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Balanced Scorecard

This KnowledgeBase archive includes content and external links that were accurate and relevant as of September 30, 2019.

Implementing the School Improvement Plan will require the principal's time and attention. To do so successfully, a focused approach is needed. From the business world, the Balanced Scorecard is proving to be a useful tool for focusing attention on improvement efforts. Developed in the early 90s by Drs. Robert Kaplan and David Norton of Harvard University, it enables business leaders to align improvement strategies with associated key performance measures.

Conceptually, the approach focuses attention on four areas that impact vision and strategy: financial performance, internal business processes, learning and growth, and the customer. Within each area, specific objectives with performance metrics are set to measure accomplishment. In brief, it is a system that focuses accountability on the critical performance measures that are in sync with their vision and strategy objectives.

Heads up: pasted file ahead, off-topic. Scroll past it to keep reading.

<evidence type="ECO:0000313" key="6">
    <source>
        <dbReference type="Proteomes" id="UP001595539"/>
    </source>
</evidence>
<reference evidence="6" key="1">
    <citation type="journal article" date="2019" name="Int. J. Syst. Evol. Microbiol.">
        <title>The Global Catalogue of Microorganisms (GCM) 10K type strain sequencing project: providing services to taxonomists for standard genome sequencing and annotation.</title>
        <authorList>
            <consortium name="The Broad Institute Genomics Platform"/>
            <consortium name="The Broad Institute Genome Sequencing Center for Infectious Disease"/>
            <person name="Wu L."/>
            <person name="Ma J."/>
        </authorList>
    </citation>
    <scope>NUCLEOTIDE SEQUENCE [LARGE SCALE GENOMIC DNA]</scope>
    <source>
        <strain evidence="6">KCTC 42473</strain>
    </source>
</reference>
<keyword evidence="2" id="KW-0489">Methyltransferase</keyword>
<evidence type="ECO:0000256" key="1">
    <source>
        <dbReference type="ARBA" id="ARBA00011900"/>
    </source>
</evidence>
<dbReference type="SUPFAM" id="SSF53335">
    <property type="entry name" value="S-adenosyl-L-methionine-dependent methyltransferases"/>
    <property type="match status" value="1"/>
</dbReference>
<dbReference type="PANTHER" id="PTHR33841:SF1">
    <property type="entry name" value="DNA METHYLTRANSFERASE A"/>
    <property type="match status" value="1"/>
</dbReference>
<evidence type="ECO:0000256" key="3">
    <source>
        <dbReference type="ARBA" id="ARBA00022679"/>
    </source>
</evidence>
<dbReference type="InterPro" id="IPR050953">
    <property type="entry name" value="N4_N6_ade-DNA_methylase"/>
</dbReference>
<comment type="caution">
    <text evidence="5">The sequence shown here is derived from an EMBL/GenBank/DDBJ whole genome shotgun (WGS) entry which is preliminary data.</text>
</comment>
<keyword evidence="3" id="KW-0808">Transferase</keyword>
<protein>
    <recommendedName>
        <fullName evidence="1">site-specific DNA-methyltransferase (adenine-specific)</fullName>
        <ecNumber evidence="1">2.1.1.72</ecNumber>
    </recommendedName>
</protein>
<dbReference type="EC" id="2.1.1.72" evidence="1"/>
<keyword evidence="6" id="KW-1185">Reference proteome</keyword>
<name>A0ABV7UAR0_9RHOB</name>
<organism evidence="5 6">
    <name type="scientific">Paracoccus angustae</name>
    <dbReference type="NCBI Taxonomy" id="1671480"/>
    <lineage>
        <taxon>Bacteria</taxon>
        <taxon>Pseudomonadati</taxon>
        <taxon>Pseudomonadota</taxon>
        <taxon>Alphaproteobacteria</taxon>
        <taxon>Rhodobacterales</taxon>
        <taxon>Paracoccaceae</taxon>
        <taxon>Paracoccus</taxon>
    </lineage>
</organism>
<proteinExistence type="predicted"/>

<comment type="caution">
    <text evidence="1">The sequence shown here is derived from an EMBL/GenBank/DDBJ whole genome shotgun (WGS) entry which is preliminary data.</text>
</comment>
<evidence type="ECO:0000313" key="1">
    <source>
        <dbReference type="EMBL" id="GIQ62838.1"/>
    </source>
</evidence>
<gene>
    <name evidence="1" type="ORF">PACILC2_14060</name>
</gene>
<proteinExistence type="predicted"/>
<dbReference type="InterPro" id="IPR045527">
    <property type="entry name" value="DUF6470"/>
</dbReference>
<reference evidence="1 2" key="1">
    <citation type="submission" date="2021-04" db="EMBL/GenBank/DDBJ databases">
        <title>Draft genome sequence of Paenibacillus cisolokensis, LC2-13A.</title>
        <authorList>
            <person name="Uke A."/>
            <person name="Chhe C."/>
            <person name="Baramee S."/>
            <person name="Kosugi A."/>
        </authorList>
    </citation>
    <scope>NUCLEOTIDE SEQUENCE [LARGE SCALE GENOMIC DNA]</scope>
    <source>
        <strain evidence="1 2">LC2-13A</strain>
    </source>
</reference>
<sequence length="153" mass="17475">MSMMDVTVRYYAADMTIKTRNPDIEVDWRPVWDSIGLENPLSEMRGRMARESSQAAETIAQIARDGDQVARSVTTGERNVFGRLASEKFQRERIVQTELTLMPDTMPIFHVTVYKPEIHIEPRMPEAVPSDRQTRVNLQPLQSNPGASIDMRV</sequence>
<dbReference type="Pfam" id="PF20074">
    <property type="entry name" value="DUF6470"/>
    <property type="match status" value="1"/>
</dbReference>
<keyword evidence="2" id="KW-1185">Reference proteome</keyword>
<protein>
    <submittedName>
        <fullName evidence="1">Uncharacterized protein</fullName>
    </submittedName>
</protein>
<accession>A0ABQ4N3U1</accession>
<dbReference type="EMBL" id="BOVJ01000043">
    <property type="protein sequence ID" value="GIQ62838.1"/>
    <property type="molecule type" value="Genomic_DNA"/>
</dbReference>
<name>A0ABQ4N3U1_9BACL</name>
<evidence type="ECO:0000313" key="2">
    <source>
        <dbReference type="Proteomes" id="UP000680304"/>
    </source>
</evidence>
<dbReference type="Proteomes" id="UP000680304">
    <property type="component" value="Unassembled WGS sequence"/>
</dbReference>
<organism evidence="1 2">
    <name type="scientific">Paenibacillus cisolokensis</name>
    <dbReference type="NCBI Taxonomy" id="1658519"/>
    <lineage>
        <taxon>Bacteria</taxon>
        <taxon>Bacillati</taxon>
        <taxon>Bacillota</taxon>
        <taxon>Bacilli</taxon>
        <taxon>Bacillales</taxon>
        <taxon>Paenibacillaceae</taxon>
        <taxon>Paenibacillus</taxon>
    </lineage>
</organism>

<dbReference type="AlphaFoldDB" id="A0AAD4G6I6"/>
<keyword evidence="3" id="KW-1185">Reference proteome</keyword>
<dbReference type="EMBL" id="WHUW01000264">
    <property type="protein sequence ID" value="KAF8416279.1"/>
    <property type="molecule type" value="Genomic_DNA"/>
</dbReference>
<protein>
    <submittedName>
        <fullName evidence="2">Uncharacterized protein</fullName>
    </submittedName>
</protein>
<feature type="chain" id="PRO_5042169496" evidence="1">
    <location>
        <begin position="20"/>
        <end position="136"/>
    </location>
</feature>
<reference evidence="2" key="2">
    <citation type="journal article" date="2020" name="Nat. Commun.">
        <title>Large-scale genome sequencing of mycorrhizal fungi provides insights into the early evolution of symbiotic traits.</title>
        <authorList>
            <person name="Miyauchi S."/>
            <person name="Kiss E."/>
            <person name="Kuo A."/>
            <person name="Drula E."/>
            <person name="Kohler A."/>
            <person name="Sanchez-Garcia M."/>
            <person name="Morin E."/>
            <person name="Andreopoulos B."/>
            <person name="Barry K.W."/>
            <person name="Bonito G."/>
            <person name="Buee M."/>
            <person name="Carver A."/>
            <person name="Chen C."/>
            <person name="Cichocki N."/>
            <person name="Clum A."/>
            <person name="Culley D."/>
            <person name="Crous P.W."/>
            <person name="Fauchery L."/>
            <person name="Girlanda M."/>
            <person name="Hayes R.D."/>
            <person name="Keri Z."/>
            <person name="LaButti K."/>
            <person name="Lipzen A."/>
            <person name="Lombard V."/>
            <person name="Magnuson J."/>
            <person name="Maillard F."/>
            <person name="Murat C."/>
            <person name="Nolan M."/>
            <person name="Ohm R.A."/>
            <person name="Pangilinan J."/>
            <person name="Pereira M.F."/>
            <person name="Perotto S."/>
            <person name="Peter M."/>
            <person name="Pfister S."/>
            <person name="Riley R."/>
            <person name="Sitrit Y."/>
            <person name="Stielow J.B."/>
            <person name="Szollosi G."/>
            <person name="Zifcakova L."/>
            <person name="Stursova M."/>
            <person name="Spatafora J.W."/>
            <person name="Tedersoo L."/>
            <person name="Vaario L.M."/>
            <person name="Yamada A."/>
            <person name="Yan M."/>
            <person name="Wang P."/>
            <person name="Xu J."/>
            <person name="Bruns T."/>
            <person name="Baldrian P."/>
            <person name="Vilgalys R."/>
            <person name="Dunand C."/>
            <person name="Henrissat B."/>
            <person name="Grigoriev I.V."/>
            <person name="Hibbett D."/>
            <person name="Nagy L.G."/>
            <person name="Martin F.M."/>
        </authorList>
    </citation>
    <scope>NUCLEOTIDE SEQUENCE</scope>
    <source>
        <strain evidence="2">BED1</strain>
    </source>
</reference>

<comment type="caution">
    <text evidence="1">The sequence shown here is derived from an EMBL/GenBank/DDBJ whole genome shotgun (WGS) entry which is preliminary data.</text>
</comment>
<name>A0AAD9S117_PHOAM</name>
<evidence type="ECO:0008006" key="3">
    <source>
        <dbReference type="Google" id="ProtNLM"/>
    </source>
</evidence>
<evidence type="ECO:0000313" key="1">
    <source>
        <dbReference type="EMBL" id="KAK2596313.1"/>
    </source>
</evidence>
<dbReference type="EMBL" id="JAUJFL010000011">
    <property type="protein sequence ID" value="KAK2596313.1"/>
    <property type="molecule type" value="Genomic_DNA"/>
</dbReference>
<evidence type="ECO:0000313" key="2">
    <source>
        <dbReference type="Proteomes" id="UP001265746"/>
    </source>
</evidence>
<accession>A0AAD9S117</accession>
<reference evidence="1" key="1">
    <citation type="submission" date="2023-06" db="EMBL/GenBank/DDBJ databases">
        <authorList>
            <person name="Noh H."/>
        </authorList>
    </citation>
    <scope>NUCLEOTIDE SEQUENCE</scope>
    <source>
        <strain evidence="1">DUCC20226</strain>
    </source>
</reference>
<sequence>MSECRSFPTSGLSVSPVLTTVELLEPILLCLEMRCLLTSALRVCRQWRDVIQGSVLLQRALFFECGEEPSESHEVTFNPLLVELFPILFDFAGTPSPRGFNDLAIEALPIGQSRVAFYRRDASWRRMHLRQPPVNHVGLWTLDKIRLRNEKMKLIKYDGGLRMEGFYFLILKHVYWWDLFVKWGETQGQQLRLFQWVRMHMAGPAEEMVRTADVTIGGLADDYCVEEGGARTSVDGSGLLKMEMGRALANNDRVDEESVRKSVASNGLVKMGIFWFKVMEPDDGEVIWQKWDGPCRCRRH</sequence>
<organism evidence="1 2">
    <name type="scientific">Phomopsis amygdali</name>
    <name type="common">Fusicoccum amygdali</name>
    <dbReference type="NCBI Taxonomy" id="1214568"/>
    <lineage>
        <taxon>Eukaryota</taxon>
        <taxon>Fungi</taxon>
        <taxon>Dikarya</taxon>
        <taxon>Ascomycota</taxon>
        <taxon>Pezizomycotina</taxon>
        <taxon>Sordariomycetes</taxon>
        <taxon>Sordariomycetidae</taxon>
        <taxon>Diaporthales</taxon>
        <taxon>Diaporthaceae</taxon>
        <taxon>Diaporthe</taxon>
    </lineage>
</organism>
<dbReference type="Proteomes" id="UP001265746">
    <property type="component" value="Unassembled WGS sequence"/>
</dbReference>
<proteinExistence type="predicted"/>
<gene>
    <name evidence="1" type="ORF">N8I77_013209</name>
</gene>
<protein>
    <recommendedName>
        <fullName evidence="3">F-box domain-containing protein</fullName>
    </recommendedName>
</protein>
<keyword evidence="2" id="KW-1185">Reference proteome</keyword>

Principals can apply the concept in their schools as well. Federal and state school improvement laws place performance and accountability at the principal's door. For schools, the key measure would be student academic performance. In adapting the Balanced Scorecard to education, the following context may be useful.



Each prime focus area is addressed through specific strategies, objectives, performance metrics, and timelines for accomplishment. Organized in a visual form, the scorecard can serve as a useful monitoring tool for the principal that the school's work is on target in fulfilling its school improvement plan.

Balanced Scorecard Planning Template HTML and PDF

Suggested Critical Measurements

Additional Information Balanced Scorecard Concept

What is the Balanced Scorecard?
The Balanced Scorecard Institute 
Guide to a Balanced Scorecard Performance Management Methodology

The contents of this website were developed under a grant from the U.S. Department of Education and are intended for general reference purposes only. However, those contents do not necessarily represent the policy of the U.S. Department of Education or the Center, and you should not assume endorsement by the Federal Government. Some resources on this site require Adobe Acrobat Reader. This website archive includes content and external links that were accurate and relevant as of September 30, 2019.